Attorney General Todd Rokita announced Monday that Indiana has entered into a $4.3 million settlement resolving allegations that pharmaceutical distributor Indivior improperly marketed and sold the drug Suboxone, a drug approved for use by recovering opioid addicts.
The company’s fraudulent statements and aggressive marketing tactics resulted in improper expenditures of Medicaid funds, according to allegations leveled in six whistleblower lawsuits.
“Indivior’s actions potentially harmed vulnerable Hoosiers and helped sustain drug addiction in this country at the very time they claimed to be helping eradicate it,” Attorney General Rokita said. “Even worse, they used ill-gotten Medicaid funds in the process — diverting resources from a program intended to help provide legitimate medical care to lower-income patients who truly need it.”
Suboxone is approved for use by recovering opioid addicts to avoid or reduce withdrawal symptoms while they undergo treatment. However, Suboxone and its active ingredient, buprenorphine, are powerful and addictive opioids subject to abuse.
Indiana and other states contended that, from 2010 through 2015, Indivior engaged in three types of fraudulent activity:
- promoted Suboxone to physicians writing prescriptions that were not for medically accepted purposes;
- made false claims that a newer form of Suboxone that dissolves under the tongue was less subject to diversion and abuse than other buprenorphine products; and
- submitted false claims to the U.S. Food and Drug Administration in order to fraudulently delay the entry of generic competition into the market and improperly control pricing of Suboxone, including pricing to the states’ Medicaid programs.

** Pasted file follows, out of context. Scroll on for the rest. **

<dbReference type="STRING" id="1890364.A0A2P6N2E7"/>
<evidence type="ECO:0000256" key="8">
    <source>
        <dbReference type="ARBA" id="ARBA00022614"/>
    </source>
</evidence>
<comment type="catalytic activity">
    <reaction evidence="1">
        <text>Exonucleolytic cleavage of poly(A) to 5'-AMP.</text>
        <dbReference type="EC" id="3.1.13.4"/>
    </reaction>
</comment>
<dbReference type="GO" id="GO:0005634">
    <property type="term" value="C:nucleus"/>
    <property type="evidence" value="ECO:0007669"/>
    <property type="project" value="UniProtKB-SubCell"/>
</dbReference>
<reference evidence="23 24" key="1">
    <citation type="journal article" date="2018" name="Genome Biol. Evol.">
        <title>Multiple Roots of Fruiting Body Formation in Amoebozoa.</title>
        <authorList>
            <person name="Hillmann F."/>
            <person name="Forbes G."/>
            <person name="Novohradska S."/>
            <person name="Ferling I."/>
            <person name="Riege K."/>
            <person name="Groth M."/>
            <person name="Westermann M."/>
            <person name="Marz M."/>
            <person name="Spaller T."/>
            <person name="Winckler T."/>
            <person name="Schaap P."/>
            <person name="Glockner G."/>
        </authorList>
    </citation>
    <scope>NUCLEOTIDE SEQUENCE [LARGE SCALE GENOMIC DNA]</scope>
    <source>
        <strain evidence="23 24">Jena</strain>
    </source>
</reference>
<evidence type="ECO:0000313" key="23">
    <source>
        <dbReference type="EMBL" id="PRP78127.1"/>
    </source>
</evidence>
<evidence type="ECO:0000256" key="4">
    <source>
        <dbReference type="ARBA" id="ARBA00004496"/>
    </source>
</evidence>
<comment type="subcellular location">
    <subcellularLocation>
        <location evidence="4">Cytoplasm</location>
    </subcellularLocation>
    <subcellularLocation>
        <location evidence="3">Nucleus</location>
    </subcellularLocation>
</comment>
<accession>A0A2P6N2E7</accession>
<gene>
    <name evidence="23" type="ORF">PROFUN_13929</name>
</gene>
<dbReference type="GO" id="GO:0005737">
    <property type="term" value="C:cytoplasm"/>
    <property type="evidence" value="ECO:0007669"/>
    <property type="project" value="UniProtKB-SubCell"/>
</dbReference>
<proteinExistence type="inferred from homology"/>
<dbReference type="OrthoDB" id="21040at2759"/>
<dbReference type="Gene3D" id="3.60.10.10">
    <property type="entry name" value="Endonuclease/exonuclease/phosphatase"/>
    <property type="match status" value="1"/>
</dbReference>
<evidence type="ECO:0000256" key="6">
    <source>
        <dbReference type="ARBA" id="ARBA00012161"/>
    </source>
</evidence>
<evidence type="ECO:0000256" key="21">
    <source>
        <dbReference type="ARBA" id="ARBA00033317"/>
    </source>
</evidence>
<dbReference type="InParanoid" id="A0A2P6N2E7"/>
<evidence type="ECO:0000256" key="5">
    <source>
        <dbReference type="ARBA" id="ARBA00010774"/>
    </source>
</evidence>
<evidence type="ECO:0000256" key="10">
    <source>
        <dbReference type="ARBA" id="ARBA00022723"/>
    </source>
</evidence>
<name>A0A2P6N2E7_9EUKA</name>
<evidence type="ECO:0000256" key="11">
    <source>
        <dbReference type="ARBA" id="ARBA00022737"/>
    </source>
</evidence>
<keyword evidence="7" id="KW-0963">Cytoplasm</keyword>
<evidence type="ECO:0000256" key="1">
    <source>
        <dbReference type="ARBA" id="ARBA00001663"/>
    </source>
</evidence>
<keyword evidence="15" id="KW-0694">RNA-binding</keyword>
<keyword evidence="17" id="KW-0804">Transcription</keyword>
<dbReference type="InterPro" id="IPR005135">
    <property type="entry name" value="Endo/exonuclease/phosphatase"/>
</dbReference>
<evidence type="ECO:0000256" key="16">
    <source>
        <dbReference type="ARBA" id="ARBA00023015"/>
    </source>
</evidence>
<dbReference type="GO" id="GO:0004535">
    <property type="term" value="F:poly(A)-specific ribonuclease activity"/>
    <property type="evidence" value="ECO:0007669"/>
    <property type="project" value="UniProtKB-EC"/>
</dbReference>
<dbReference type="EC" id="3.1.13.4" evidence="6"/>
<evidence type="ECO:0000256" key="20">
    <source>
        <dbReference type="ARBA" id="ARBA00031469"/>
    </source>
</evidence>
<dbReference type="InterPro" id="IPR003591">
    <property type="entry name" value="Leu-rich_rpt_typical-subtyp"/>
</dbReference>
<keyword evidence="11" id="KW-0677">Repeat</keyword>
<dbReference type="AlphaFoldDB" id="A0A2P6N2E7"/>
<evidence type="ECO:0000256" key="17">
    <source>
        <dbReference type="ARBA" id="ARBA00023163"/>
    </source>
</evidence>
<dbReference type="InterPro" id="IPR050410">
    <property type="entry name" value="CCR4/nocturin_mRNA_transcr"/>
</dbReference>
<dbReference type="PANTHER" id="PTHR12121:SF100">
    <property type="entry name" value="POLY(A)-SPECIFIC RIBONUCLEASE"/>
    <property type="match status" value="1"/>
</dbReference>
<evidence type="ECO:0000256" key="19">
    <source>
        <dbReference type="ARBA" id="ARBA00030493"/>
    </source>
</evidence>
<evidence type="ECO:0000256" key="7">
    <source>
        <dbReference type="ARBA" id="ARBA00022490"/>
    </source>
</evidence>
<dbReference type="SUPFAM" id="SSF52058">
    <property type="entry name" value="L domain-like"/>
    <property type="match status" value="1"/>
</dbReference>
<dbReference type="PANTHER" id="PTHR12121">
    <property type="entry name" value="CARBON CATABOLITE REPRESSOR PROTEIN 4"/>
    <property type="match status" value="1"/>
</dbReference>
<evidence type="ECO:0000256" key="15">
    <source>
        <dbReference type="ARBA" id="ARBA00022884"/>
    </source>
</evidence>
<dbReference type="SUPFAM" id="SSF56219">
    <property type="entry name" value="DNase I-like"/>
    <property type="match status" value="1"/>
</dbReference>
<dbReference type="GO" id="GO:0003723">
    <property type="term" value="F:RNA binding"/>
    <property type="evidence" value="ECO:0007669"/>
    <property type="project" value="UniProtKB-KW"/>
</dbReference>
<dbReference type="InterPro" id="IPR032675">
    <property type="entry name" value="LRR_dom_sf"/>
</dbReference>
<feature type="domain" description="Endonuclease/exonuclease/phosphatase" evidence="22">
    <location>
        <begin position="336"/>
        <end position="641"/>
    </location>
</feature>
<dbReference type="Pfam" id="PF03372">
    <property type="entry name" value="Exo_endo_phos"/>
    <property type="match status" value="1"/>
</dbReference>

All told, Indivior will pay a total of $300 million to resolve various civil fraud allegations impacting Medicaid and other government healthcare programs, of which $203.7 million will go to Medicaid. In 2020, Indivior and several of its officers were convicted of crimes related to the marketing of Suboxone.
This settlement brings the total amount of money recovered by the Office of the Attorney General this year across all divisions to more than $181.5 million.
A National Association of Medicaid Fraud Control Units Team participated in settlement negotiations. The team included representatives from the Offices of the Attorneys General for Indiana and five other states. Attorney General Rokita thanked Deputy Attorney General Lawrence J. Carcare II for his work on the NAMFCU Team in its investigation and settlement of this matter.
The Indiana Medicaid Fraud Control Unit receives 75 percent of its funding from the U.S. Department of Health and Human Services under a federal grant. The remaining 25 percent is funded by the State of Indiana.